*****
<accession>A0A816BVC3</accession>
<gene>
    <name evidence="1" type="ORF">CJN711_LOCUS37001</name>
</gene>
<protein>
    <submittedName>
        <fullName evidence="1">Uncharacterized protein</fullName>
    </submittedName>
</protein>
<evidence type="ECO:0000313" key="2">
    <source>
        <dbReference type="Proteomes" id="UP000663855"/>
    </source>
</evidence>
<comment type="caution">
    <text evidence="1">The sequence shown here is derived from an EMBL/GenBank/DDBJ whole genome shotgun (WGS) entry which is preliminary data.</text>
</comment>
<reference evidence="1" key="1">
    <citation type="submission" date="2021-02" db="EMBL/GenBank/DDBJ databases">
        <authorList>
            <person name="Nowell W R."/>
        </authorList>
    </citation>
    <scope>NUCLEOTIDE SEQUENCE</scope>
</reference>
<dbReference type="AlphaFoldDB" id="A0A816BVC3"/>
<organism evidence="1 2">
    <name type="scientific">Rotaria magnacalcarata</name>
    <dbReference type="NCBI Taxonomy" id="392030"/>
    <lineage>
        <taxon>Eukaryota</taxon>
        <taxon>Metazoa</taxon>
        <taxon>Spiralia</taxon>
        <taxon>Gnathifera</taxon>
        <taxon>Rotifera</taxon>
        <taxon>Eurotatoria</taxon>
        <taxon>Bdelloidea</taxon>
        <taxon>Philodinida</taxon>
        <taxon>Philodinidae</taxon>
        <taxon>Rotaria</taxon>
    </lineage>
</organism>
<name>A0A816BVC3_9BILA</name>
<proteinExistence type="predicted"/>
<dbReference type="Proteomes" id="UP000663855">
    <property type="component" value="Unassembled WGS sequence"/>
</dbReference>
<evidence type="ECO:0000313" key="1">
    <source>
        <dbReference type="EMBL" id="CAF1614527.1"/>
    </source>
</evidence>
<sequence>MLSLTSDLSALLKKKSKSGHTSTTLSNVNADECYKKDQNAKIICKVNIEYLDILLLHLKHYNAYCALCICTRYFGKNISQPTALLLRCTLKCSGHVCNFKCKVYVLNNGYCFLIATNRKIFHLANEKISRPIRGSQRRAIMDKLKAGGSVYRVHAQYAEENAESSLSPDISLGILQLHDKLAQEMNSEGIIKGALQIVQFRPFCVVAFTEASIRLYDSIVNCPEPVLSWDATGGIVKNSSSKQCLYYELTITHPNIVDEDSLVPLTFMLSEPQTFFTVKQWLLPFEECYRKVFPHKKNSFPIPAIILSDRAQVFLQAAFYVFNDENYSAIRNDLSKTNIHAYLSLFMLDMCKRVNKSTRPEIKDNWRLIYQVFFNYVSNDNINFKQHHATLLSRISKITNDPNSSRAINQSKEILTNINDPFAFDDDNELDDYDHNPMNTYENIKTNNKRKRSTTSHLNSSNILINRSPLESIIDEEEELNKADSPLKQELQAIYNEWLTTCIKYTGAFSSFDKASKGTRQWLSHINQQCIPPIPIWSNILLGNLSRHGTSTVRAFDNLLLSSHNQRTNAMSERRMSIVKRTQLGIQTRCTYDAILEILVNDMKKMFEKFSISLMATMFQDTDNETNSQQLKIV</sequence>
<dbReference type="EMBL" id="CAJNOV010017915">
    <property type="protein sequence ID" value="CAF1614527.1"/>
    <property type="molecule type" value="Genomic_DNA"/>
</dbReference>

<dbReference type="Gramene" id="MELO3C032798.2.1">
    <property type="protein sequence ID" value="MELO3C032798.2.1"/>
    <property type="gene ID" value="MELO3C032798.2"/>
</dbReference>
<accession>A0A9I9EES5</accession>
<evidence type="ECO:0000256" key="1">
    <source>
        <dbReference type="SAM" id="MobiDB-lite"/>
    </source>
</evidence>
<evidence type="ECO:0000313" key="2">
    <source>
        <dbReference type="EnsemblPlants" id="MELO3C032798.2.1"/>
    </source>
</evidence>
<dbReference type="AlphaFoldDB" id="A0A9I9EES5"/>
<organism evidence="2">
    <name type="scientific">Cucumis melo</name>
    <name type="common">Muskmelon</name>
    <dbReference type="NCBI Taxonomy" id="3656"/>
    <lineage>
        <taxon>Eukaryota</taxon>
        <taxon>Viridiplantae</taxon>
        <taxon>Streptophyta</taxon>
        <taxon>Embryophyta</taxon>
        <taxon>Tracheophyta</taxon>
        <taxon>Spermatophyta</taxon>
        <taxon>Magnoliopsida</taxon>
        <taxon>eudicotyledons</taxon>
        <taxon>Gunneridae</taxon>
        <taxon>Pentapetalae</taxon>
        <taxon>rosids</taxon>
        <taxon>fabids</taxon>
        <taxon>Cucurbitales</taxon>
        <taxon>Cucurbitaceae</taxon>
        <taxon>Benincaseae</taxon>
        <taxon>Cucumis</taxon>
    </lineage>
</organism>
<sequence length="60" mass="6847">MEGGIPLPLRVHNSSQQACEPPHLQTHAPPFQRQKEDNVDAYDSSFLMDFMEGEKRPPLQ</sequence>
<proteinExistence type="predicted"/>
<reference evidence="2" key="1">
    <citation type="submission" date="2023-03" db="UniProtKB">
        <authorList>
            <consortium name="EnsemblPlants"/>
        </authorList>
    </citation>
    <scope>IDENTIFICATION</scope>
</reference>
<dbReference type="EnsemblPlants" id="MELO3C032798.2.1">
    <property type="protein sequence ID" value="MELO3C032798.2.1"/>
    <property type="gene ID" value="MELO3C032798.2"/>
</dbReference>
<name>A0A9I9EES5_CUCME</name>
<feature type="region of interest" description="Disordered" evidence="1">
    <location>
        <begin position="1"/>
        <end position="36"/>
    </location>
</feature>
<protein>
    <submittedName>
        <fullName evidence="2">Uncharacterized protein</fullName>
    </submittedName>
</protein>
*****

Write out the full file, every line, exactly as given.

<accession>A0A816BVC3</accession>
<gene>
    <name evidence="1" type="ORF">CJN711_LOCUS37001</name>
</gene>
<protein>
    <submittedName>
        <fullName evidence="1">Uncharacterized protein</fullName>
    </submittedName>
</protein>
<evidence type="ECO:0000313" key="2">
    <source>
        <dbReference type="Proteomes" id="UP000663855"/>
    </source>
</evidence>
<comment type="caution">
    <text evidence="1">The sequence shown here is derived from an EMBL/GenBank/DDBJ whole genome shotgun (WGS) entry which is preliminary data.</text>
</comment>
<reference evidence="1" key="1">
    <citation type="submission" date="2021-02" db="EMBL/GenBank/DDBJ databases">
        <authorList>
            <person name="Nowell W R."/>
        </authorList>
    </citation>
    <scope>NUCLEOTIDE SEQUENCE</scope>
</reference>
<dbReference type="AlphaFoldDB" id="A0A816BVC3"/>
<organism evidence="1 2">
    <name type="scientific">Rotaria magnacalcarata</name>
    <dbReference type="NCBI Taxonomy" id="392030"/>
    <lineage>
        <taxon>Eukaryota</taxon>
        <taxon>Metazoa</taxon>
        <taxon>Spiralia</taxon>
        <taxon>Gnathifera</taxon>
        <taxon>Rotifera</taxon>
        <taxon>Eurotatoria</taxon>
        <taxon>Bdelloidea</taxon>
        <taxon>Philodinida</taxon>
        <taxon>Philodinidae</taxon>
        <taxon>Rotaria</taxon>
    </lineage>
</organism>
<name>A0A816BVC3_9BILA</name>
<proteinExistence type="predicted"/>
<dbReference type="Proteomes" id="UP000663855">
    <property type="component" value="Unassembled WGS sequence"/>
</dbReference>
<evidence type="ECO:0000313" key="1">
    <source>
        <dbReference type="EMBL" id="CAF1614527.1"/>
    </source>
</evidence>
<sequence>MLSLTSDLSALLKKKSKSGHTSTTLSNVNADECYKKDQNAKIICKVNIEYLDILLLHLKHYNAYCALCICTRYFGKNISQPTALLLRCTLKCSGHVCNFKCKVYVLNNGYCFLIATNRKIFHLANEKISRPIRGSQRRAIMDKLKAGGSVYRVHAQYAEENAESSLSPDISLGILQLHDKLAQEMNSEGIIKGALQIVQFRPFCVVAFTEASIRLYDSIVNCPEPVLSWDATGGIVKNSSSKQCLYYELTITHPNIVDEDSLVPLTFMLSEPQTFFTVKQWLLPFEECYRKVFPHKKNSFPIPAIILSDRAQVFLQAAFYVFNDENYSAIRNDLSKTNIHAYLSLFMLDMCKRVNKSTRPEIKDNWRLIYQVFFNYVSNDNINFKQHHATLLSRISKITNDPNSSRAINQSKEILTNINDPFAFDDDNELDDYDHNPMNTYENIKTNNKRKRSTTSHLNSSNILINRSPLESIIDEEEELNKADSPLKQELQAIYNEWLTTCIKYTGAFSSFDKASKGTRQWLSHINQQCIPPIPIWSNILLGNLSRHGTSTVRAFDNLLLSSHNQRTNAMSERRMSIVKRTQLGIQTRCTYDAILEILVNDMKKMFEKFSISLMATMFQDTDNETNSQQLKIV</sequence>
<dbReference type="EMBL" id="CAJNOV010017915">
    <property type="protein sequence ID" value="CAF1614527.1"/>
    <property type="molecule type" value="Genomic_DNA"/>
</dbReference>

<dbReference type="Gramene" id="MELO3C032798.2.1">
    <property type="protein sequence ID" value="MELO3C032798.2.1"/>
    <property type="gene ID" value="MELO3C032798.2"/>
</dbReference>
<accession>A0A9I9EES5</accession>
<evidence type="ECO:0000256" key="1">
    <source>
        <dbReference type="SAM" id="MobiDB-lite"/>
    </source>
</evidence>
<evidence type="ECO:0000313" key="2">
    <source>
        <dbReference type="EnsemblPlants" id="MELO3C032798.2.1"/>
    </source>
</evidence>
<dbReference type="AlphaFoldDB" id="A0A9I9EES5"/>
<organism evidence="2">
    <name type="scientific">Cucumis melo</name>
    <name type="common">Muskmelon</name>
    <dbReference type="NCBI Taxonomy" id="3656"/>
    <lineage>
        <taxon>Eukaryota</taxon>
        <taxon>Viridiplantae</taxon>
        <taxon>Streptophyta</taxon>
        <taxon>Embryophyta</taxon>
        <taxon>Tracheophyta</taxon>
        <taxon>Spermatophyta</taxon>
        <taxon>Magnoliopsida</taxon>
        <taxon>eudicotyledons</taxon>
        <taxon>Gunneridae</taxon>
        <taxon>Pentapetalae</taxon>
        <taxon>rosids</taxon>
        <taxon>fabids</taxon>
        <taxon>Cucurbitales</taxon>
        <taxon>Cucurbitaceae</taxon>
        <taxon>Benincaseae</taxon>
        <taxon>Cucumis</taxon>
    </lineage>
</organism>
<sequence length="60" mass="6847">MEGGIPLPLRVHNSSQQACEPPHLQTHAPPFQRQKEDNVDAYDSSFLMDFMEGEKRPPLQ</sequence>
<proteinExistence type="predicted"/>
<reference evidence="2" key="1">
    <citation type="submission" date="2023-03" db="UniProtKB">
        <authorList>
            <consortium name="EnsemblPlants"/>
        </authorList>
    </citation>
    <scope>IDENTIFICATION</scope>
</reference>
<dbReference type="EnsemblPlants" id="MELO3C032798.2.1">
    <property type="protein sequence ID" value="MELO3C032798.2.1"/>
    <property type="gene ID" value="MELO3C032798.2"/>
</dbReference>
<name>A0A9I9EES5_CUCME</name>
<feature type="region of interest" description="Disordered" evidence="1">
    <location>
        <begin position="1"/>
        <end position="36"/>
    </location>
</feature>
<protein>
    <submittedName>
        <fullName evidence="2">Uncharacterized protein</fullName>
    </submittedName>
</protein>